How Motorcycle ABS Works
A brief history
Apparently, being invented by Gabriel Voisin in the late 20s to solve some braking problems for airplanes, the anti-lock brakes have been used in the automotive industry first. Almost 50 years have passed from the invention of the most primitive designs to the first fully-operational modern-era ABS brakes.
It's of rather little importance who did what and when, suffice to say that the first ABS brakes began to be developed in the mid-80s, with the first ABS-equipped motorcycle presumably being BMW's 1988 K100.
The ABS technology came a very long way until the present day, and despite the principle behind its operations remaining basically the same, numerous upgrades in performance and design have been made. Without any trace of doubt, we can say that the actual ABS systems equipping modern motorcycles are the most advanced and the safest brakes ever to be present on a two-wheeler.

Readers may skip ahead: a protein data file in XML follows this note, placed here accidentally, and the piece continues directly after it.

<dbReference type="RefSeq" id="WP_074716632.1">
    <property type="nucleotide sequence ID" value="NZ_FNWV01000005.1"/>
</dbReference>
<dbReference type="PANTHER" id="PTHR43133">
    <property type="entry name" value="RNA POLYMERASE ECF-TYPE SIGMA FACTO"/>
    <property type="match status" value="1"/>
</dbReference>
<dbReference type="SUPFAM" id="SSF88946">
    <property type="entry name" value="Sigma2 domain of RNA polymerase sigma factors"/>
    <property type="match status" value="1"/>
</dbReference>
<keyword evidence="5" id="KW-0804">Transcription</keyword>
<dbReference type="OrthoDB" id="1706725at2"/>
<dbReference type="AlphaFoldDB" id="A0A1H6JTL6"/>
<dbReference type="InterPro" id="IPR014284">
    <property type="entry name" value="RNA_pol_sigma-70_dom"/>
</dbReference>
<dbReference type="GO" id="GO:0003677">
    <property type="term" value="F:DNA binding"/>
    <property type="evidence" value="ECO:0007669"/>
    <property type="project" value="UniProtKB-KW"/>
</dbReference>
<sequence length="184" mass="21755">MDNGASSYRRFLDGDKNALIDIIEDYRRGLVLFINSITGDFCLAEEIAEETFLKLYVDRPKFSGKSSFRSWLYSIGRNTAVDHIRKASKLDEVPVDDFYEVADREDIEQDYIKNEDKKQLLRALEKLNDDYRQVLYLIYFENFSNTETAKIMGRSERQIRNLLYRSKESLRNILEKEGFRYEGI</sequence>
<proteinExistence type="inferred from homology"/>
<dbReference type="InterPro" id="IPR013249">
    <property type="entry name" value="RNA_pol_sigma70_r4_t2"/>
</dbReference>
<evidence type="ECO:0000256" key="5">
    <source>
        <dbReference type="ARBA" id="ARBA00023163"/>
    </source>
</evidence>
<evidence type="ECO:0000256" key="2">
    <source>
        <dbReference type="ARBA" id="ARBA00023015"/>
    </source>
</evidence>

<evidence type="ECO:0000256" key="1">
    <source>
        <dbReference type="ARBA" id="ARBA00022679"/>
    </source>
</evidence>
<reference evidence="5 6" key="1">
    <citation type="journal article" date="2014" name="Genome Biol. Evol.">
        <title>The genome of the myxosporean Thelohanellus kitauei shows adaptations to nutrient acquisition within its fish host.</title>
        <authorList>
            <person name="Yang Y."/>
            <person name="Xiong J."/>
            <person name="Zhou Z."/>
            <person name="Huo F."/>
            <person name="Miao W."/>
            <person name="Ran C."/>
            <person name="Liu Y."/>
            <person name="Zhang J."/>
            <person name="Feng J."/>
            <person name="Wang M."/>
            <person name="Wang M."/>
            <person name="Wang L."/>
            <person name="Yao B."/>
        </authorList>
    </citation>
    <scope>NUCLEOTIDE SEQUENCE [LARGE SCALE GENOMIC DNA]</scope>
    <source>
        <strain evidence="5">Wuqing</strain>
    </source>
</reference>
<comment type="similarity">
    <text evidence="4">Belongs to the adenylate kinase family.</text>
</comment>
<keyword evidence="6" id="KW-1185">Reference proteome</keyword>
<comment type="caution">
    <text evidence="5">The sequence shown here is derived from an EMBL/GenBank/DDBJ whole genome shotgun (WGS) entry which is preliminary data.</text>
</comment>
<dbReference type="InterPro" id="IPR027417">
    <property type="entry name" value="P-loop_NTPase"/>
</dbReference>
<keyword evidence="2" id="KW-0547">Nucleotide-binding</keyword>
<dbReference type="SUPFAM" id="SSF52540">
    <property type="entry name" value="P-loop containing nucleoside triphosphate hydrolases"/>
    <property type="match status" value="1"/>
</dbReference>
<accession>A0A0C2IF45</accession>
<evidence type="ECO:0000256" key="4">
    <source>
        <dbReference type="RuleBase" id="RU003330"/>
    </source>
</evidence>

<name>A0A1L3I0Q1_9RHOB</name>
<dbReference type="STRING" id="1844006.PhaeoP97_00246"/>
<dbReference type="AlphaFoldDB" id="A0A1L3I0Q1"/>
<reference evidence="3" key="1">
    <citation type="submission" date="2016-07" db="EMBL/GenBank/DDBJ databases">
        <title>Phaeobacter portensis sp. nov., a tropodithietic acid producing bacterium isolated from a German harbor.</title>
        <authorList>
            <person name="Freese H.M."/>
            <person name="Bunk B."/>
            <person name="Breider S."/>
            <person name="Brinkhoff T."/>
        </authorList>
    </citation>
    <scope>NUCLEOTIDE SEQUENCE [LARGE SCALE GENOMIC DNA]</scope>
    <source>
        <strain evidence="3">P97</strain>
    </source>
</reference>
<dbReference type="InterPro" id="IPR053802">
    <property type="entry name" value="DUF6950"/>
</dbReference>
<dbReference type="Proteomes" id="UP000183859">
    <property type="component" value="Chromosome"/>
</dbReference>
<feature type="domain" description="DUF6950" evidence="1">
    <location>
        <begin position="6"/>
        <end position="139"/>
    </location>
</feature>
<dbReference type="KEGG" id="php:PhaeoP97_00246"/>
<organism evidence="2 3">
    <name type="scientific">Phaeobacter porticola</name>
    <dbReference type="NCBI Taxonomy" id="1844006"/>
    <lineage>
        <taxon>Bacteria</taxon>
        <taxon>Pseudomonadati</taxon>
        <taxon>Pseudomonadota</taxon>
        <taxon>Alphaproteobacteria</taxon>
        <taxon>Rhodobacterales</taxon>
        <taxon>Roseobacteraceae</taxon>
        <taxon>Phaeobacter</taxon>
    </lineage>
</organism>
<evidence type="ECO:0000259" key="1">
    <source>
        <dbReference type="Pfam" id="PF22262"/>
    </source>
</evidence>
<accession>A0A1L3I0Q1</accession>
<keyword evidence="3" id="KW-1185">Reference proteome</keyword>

What does ABS do?
The necessity for a safety system such as the ABS became obvious under hard braking conditions and when having to slow down on slippery surfaces, say wet asphalt. One of the biggest problems of braking hard when riding a motorcycle is the wheel or wheels lock-up.
As the rider detects a dangerous obstacle and squeezes the brakes, applying excessive force may cause the wheel to stop spinning and this leads to losing the grip. With no firm contact between the tire's contact patch and the asphalt or concrete, the bike becomes unstable and a crash is imminent.
The role of the ABS is to detect the wheel slip fractions of a second before it would normally occur because of the braking force and adjust or modulate the said force, allowing the wheel to keep turning back within the limits of grip.
Now, some would say that a system that counteracts the braking force is silly. It may look so at first, but the technology is really working to the rider's advantage.